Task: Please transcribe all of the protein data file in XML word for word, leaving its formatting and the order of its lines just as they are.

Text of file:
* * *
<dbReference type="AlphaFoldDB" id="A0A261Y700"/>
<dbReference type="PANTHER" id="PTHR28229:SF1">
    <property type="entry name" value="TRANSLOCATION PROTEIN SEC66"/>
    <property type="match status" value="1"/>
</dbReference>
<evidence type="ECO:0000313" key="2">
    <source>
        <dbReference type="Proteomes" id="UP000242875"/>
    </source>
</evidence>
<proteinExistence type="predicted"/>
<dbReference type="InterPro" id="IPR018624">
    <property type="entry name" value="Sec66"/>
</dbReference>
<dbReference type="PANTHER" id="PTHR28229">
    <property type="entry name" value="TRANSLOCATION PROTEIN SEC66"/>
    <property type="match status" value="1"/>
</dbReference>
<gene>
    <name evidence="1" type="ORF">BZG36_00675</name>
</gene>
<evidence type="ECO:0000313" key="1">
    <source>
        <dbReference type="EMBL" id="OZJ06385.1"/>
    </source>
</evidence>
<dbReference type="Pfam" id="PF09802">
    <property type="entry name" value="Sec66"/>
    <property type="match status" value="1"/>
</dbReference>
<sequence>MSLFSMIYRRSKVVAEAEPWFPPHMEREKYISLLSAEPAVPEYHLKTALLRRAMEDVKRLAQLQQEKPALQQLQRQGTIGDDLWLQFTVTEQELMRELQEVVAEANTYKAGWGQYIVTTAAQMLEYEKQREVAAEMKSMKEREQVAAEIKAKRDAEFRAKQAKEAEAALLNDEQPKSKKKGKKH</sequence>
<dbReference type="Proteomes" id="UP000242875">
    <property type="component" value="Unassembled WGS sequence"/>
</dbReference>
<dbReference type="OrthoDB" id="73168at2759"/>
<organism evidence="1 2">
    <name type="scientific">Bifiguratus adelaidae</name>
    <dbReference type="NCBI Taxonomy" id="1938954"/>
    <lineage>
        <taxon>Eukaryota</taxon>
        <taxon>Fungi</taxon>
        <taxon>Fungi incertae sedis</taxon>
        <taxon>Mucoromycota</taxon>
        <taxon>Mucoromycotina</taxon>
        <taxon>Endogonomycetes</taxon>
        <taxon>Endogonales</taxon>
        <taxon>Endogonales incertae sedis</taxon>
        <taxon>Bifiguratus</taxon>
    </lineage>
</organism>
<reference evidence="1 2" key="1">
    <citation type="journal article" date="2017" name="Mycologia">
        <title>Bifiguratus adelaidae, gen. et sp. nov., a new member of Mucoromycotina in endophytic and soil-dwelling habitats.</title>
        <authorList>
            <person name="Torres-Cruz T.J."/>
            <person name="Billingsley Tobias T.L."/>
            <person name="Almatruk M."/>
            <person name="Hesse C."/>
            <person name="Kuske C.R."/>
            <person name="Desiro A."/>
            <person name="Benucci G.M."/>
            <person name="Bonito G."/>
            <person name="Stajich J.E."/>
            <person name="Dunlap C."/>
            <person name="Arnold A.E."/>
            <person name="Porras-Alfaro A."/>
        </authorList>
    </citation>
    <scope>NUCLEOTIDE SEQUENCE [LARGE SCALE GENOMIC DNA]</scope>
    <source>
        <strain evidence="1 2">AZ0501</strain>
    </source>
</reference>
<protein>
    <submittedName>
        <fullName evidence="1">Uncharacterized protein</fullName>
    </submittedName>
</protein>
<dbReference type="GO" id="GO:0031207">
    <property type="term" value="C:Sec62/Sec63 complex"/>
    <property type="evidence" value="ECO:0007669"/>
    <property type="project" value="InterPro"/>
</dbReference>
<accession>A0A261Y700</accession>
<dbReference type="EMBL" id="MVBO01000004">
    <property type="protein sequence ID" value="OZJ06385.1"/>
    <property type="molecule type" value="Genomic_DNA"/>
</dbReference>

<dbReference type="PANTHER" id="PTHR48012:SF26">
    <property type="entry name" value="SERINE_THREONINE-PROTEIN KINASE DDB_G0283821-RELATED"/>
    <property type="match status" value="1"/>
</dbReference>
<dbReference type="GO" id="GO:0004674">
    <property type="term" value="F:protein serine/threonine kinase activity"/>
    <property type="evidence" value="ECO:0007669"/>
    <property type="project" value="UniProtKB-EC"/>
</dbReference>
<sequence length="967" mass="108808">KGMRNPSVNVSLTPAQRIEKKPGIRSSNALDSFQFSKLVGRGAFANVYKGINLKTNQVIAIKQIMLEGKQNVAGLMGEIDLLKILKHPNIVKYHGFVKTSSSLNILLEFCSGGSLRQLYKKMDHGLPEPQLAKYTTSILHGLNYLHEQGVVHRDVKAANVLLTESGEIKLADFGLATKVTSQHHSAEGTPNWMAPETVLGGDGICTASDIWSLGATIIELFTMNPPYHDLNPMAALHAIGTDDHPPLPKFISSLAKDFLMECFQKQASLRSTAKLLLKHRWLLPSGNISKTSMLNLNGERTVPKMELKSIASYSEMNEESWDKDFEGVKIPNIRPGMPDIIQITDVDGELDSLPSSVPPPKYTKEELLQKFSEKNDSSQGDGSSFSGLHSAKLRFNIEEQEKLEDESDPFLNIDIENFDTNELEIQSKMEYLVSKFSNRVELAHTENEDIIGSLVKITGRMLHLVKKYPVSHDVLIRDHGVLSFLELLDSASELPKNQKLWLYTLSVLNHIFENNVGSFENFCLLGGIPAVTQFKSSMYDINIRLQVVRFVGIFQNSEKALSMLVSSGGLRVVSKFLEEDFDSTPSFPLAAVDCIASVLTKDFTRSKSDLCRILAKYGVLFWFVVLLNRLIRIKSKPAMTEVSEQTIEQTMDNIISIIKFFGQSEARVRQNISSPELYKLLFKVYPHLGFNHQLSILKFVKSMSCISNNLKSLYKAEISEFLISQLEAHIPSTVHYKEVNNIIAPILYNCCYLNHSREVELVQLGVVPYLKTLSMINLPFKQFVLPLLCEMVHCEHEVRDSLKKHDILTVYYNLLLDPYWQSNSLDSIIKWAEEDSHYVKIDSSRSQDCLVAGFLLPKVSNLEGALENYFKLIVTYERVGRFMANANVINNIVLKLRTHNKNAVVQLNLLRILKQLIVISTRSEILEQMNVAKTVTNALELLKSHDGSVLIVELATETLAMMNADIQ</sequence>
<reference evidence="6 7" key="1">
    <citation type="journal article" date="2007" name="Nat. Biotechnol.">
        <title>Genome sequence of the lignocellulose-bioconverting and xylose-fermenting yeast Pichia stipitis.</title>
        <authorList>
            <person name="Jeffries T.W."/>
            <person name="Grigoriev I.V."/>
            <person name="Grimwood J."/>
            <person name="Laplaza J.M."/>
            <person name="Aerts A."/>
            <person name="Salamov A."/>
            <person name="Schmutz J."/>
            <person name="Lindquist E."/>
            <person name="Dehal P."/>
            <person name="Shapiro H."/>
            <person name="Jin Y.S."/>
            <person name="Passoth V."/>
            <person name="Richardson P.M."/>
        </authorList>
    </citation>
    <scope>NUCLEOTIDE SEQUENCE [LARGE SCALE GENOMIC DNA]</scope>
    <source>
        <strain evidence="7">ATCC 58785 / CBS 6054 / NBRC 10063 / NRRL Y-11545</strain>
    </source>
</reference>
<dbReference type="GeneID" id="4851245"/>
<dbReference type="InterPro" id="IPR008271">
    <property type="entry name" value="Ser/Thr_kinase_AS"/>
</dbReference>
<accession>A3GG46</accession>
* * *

<dbReference type="AlphaFoldDB" id="A0A261Y700"/>
<dbReference type="PANTHER" id="PTHR28229:SF1">
    <property type="entry name" value="TRANSLOCATION PROTEIN SEC66"/>
    <property type="match status" value="1"/>
</dbReference>
<evidence type="ECO:0000313" key="2">
    <source>
        <dbReference type="Proteomes" id="UP000242875"/>
    </source>
</evidence>
<proteinExistence type="predicted"/>
<dbReference type="InterPro" id="IPR018624">
    <property type="entry name" value="Sec66"/>
</dbReference>
<dbReference type="PANTHER" id="PTHR28229">
    <property type="entry name" value="TRANSLOCATION PROTEIN SEC66"/>
    <property type="match status" value="1"/>
</dbReference>
<gene>
    <name evidence="1" type="ORF">BZG36_00675</name>
</gene>
<evidence type="ECO:0000313" key="1">
    <source>
        <dbReference type="EMBL" id="OZJ06385.1"/>
    </source>
</evidence>
<dbReference type="Pfam" id="PF09802">
    <property type="entry name" value="Sec66"/>
    <property type="match status" value="1"/>
</dbReference>
<sequence>MSLFSMIYRRSKVVAEAEPWFPPHMEREKYISLLSAEPAVPEYHLKTALLRRAMEDVKRLAQLQQEKPALQQLQRQGTIGDDLWLQFTVTEQELMRELQEVVAEANTYKAGWGQYIVTTAAQMLEYEKQREVAAEMKSMKEREQVAAEIKAKRDAEFRAKQAKEAEAALLNDEQPKSKKKGKKH</sequence>
<dbReference type="Proteomes" id="UP000242875">
    <property type="component" value="Unassembled WGS sequence"/>
</dbReference>
<dbReference type="OrthoDB" id="73168at2759"/>
<organism evidence="1 2">
    <name type="scientific">Bifiguratus adelaidae</name>
    <dbReference type="NCBI Taxonomy" id="1938954"/>
    <lineage>
        <taxon>Eukaryota</taxon>
        <taxon>Fungi</taxon>
        <taxon>Fungi incertae sedis</taxon>
        <taxon>Mucoromycota</taxon>
        <taxon>Mucoromycotina</taxon>
        <taxon>Endogonomycetes</taxon>
        <taxon>Endogonales</taxon>
        <taxon>Endogonales incertae sedis</taxon>
        <taxon>Bifiguratus</taxon>
    </lineage>
</organism>
<reference evidence="1 2" key="1">
    <citation type="journal article" date="2017" name="Mycologia">
        <title>Bifiguratus adelaidae, gen. et sp. nov., a new member of Mucoromycotina in endophytic and soil-dwelling habitats.</title>
        <authorList>
            <person name="Torres-Cruz T.J."/>
            <person name="Billingsley Tobias T.L."/>
            <person name="Almatruk M."/>
            <person name="Hesse C."/>
            <person name="Kuske C.R."/>
            <person name="Desiro A."/>
            <person name="Benucci G.M."/>
            <person name="Bonito G."/>
            <person name="Stajich J.E."/>
            <person name="Dunlap C."/>
            <person name="Arnold A.E."/>
            <person name="Porras-Alfaro A."/>
        </authorList>
    </citation>
    <scope>NUCLEOTIDE SEQUENCE [LARGE SCALE GENOMIC DNA]</scope>
    <source>
        <strain evidence="1 2">AZ0501</strain>
    </source>
</reference>
<protein>
    <submittedName>
        <fullName evidence="1">Uncharacterized protein</fullName>
    </submittedName>
</protein>
<dbReference type="GO" id="GO:0031207">
    <property type="term" value="C:Sec62/Sec63 complex"/>
    <property type="evidence" value="ECO:0007669"/>
    <property type="project" value="InterPro"/>
</dbReference>
<accession>A0A261Y700</accession>
<dbReference type="EMBL" id="MVBO01000004">
    <property type="protein sequence ID" value="OZJ06385.1"/>
    <property type="molecule type" value="Genomic_DNA"/>
</dbReference>

<dbReference type="PANTHER" id="PTHR48012:SF26">
    <property type="entry name" value="SERINE_THREONINE-PROTEIN KINASE DDB_G0283821-RELATED"/>
    <property type="match status" value="1"/>
</dbReference>
<dbReference type="GO" id="GO:0004674">
    <property type="term" value="F:protein serine/threonine kinase activity"/>
    <property type="evidence" value="ECO:0007669"/>
    <property type="project" value="UniProtKB-EC"/>
</dbReference>
<sequence length="967" mass="108808">KGMRNPSVNVSLTPAQRIEKKPGIRSSNALDSFQFSKLVGRGAFANVYKGINLKTNQVIAIKQIMLEGKQNVAGLMGEIDLLKILKHPNIVKYHGFVKTSSSLNILLEFCSGGSLRQLYKKMDHGLPEPQLAKYTTSILHGLNYLHEQGVVHRDVKAANVLLTESGEIKLADFGLATKVTSQHHSAEGTPNWMAPETVLGGDGICTASDIWSLGATIIELFTMNPPYHDLNPMAALHAIGTDDHPPLPKFISSLAKDFLMECFQKQASLRSTAKLLLKHRWLLPSGNISKTSMLNLNGERTVPKMELKSIASYSEMNEESWDKDFEGVKIPNIRPGMPDIIQITDVDGELDSLPSSVPPPKYTKEELLQKFSEKNDSSQGDGSSFSGLHSAKLRFNIEEQEKLEDESDPFLNIDIENFDTNELEIQSKMEYLVSKFSNRVELAHTENEDIIGSLVKITGRMLHLVKKYPVSHDVLIRDHGVLSFLELLDSASELPKNQKLWLYTLSVLNHIFENNVGSFENFCLLGGIPAVTQFKSSMYDINIRLQVVRFVGIFQNSEKALSMLVSSGGLRVVSKFLEEDFDSTPSFPLAAVDCIASVLTKDFTRSKSDLCRILAKYGVLFWFVVLLNRLIRIKSKPAMTEVSEQTIEQTMDNIISIIKFFGQSEARVRQNISSPELYKLLFKVYPHLGFNHQLSILKFVKSMSCISNNLKSLYKAEISEFLISQLEAHIPSTVHYKEVNNIIAPILYNCCYLNHSREVELVQLGVVPYLKTLSMINLPFKQFVLPLLCEMVHCEHEVRDSLKKHDILTVYYNLLLDPYWQSNSLDSIIKWAEEDSHYVKIDSSRSQDCLVAGFLLPKVSNLEGALENYFKLIVTYERVGRFMANANVINNIVLKLRTHNKNAVVQLNLLRILKQLIVISTRSEILEQMNVAKTVTNALELLKSHDGSVLIVELATETLAMMNADIQ</sequence>
<reference evidence="6 7" key="1">
    <citation type="journal article" date="2007" name="Nat. Biotechnol.">
        <title>Genome sequence of the lignocellulose-bioconverting and xylose-fermenting yeast Pichia stipitis.</title>
        <authorList>
            <person name="Jeffries T.W."/>
            <person name="Grigoriev I.V."/>
            <person name="Grimwood J."/>
            <person name="Laplaza J.M."/>
            <person name="Aerts A."/>
            <person name="Salamov A."/>
            <person name="Schmutz J."/>
            <person name="Lindquist E."/>
            <person name="Dehal P."/>
            <person name="Shapiro H."/>
            <person name="Jin Y.S."/>
            <person name="Passoth V."/>
            <person name="Richardson P.M."/>
        </authorList>
    </citation>
    <scope>NUCLEOTIDE SEQUENCE [LARGE SCALE GENOMIC DNA]</scope>
    <source>
        <strain evidence="7">ATCC 58785 / CBS 6054 / NBRC 10063 / NRRL Y-11545</strain>
    </source>
</reference>
<dbReference type="GeneID" id="4851245"/>
<dbReference type="InterPro" id="IPR008271">
    <property type="entry name" value="Ser/Thr_kinase_AS"/>
</dbReference>
<accession>A3GG46</accession>